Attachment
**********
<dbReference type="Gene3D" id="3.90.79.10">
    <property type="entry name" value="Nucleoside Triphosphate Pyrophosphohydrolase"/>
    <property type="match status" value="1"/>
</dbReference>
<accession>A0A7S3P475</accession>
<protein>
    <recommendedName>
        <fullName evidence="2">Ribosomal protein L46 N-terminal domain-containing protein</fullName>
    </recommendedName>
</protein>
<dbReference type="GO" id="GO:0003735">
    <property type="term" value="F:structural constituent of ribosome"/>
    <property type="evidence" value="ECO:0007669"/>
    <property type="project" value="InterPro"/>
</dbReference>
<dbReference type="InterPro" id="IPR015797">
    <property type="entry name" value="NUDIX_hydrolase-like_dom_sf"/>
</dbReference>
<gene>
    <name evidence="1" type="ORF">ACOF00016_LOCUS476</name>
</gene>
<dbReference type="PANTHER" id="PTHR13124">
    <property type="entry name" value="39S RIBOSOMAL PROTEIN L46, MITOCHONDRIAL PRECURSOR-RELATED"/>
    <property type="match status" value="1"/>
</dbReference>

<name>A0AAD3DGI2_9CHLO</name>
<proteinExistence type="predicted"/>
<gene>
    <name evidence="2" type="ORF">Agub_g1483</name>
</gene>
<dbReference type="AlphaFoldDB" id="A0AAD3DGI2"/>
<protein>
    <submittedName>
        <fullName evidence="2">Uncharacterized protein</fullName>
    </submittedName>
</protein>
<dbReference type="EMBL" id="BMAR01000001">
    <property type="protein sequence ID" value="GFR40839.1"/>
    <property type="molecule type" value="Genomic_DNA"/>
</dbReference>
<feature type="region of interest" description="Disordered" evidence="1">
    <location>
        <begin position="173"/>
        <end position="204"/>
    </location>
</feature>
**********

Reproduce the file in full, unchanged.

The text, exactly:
<dbReference type="Gene3D" id="3.90.79.10">
    <property type="entry name" value="Nucleoside Triphosphate Pyrophosphohydrolase"/>
    <property type="match status" value="1"/>
</dbReference>
<accession>A0A7S3P475</accession>
<protein>
    <recommendedName>
        <fullName evidence="2">Ribosomal protein L46 N-terminal domain-containing protein</fullName>
    </recommendedName>
</protein>
<dbReference type="GO" id="GO:0003735">
    <property type="term" value="F:structural constituent of ribosome"/>
    <property type="evidence" value="ECO:0007669"/>
    <property type="project" value="InterPro"/>
</dbReference>
<dbReference type="InterPro" id="IPR015797">
    <property type="entry name" value="NUDIX_hydrolase-like_dom_sf"/>
</dbReference>
<gene>
    <name evidence="1" type="ORF">ACOF00016_LOCUS476</name>
</gene>
<dbReference type="PANTHER" id="PTHR13124">
    <property type="entry name" value="39S RIBOSOMAL PROTEIN L46, MITOCHONDRIAL PRECURSOR-RELATED"/>
    <property type="match status" value="1"/>
</dbReference>

<name>A0AAD3DGI2_9CHLO</name>
<proteinExistence type="predicted"/>
<gene>
    <name evidence="2" type="ORF">Agub_g1483</name>
</gene>
<dbReference type="AlphaFoldDB" id="A0AAD3DGI2"/>
<protein>
    <submittedName>
        <fullName evidence="2">Uncharacterized protein</fullName>
    </submittedName>
</protein>
<dbReference type="EMBL" id="BMAR01000001">
    <property type="protein sequence ID" value="GFR40839.1"/>
    <property type="molecule type" value="Genomic_DNA"/>
</dbReference>
<feature type="region of interest" description="Disordered" evidence="1">
    <location>
        <begin position="173"/>
        <end position="204"/>
    </location>
</feature>